No signs deforestation is slowing a year after New York Declaration on Forests, warn NGOs, but some positive measures
By Alex Pashley
Business has made a slow start on last year’s landmark pledge to fight deforestation, environmental groups have warned.
Last September, 150 companies signed the New York Declaration on Forests, vowing to halt clearance of natural forest within 15 years by making supply chains sustainable.
That means making sure trees are not hacked down to produce agricultural products like soy, palm oil and beef.
According to a report by a group of six green groups including the Environmental Defense Fund and Forest Trends, little progress has been registered.
“Unfortunately, there are no signs that the annual rate of forest loss is slowing,” said Charlotte Streck at Climate Focus.
“But battling deforestation is a massive challenge that can’t be turned around overnight. It’s remarkable that a little more than a year after the declaration was signed, we are seeing elements come into place that could pave the way towards major reductions in deforestation.”
Those include an increase in the amount of companies certifying the origin of their products.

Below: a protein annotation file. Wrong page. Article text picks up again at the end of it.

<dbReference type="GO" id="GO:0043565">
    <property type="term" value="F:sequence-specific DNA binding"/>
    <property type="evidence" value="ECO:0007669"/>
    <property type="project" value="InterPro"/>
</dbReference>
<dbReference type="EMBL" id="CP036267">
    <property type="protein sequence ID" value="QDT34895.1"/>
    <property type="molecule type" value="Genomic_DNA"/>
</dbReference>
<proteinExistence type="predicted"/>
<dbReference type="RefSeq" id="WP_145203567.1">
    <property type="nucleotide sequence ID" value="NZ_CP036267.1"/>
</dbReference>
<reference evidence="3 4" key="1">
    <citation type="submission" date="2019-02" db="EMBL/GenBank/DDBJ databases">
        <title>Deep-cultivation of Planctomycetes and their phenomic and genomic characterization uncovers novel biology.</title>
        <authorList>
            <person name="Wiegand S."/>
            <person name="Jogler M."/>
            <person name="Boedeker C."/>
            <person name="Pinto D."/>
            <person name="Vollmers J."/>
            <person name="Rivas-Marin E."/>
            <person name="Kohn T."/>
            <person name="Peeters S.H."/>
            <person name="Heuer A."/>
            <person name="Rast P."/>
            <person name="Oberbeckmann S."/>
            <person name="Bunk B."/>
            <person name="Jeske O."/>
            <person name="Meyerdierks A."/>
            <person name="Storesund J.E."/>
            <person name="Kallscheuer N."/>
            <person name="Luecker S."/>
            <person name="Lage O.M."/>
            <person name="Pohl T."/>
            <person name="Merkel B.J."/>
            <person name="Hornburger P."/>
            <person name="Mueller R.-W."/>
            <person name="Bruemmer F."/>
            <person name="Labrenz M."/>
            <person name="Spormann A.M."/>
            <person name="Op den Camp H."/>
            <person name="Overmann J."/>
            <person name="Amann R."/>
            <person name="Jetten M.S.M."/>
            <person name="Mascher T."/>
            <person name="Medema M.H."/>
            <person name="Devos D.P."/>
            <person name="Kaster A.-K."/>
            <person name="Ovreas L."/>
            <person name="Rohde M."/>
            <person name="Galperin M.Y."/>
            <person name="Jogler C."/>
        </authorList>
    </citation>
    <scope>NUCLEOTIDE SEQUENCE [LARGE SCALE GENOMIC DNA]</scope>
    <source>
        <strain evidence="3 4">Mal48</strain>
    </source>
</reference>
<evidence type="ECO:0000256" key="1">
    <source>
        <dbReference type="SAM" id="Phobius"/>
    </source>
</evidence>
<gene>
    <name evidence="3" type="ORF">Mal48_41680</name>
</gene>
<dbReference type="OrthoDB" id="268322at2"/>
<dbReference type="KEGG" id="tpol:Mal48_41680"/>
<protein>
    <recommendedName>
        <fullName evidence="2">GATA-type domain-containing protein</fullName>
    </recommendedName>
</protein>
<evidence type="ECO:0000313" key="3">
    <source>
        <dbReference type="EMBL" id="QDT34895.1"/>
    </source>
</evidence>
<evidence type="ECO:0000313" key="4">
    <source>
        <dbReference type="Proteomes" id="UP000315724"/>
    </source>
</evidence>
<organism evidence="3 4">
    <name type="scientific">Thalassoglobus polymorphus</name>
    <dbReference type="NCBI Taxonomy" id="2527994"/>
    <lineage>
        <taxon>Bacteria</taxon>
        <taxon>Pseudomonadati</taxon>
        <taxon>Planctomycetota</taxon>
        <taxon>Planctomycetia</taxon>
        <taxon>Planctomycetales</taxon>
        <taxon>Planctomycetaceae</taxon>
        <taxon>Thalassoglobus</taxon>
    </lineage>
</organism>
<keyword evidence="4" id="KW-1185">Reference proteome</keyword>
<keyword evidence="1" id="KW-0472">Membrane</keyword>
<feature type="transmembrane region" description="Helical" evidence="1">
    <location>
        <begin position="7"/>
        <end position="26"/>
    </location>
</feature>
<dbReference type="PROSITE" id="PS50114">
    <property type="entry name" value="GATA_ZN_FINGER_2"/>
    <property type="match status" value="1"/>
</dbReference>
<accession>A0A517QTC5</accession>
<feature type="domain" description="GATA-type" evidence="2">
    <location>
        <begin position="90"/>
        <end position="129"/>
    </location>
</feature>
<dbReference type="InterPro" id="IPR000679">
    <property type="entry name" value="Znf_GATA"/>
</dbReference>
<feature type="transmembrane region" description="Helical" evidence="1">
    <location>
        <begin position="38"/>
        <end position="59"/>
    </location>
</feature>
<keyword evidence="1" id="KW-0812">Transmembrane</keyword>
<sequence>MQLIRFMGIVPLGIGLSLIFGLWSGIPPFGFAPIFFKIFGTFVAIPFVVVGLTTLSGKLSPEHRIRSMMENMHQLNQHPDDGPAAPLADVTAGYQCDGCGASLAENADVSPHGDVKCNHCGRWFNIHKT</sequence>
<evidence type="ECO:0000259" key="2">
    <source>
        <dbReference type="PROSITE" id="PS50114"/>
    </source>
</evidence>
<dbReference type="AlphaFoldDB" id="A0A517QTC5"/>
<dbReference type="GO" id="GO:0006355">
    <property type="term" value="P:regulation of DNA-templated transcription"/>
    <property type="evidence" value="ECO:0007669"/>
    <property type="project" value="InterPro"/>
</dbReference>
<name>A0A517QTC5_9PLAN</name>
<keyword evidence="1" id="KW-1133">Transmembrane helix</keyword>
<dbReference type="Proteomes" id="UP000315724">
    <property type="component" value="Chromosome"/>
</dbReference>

Companies have so far pledged over 40% of a target to restore 150 million hectares of degraded land – an area the size of Mongolia – by 2020, Streck said.
Achieving the Declaration’s goals could reduce global emissions by an estimated 4.5-8.8 billion tonnes of carbon dioxide equivalent a year.
But it is commercial agriculture that drives the bulk of deforestation.
According to a Global Canopy Programme report, most companies and investors are yet to recognise their role in slowing the activity.
Just 8% of 250 assessed have commitments to halt tree-cutting in their supply chains, applying across a bundle of the six top commodities that drive tree-cutting from leather to paper.
A US$135 billion annual trade continued in “forest risk commodities,” said Andrew Mitchell, of the Global Canopy Programme.
“There are big gaps between commitments and actions. We are not on track to clear our supply chains by 2020, or 2030.”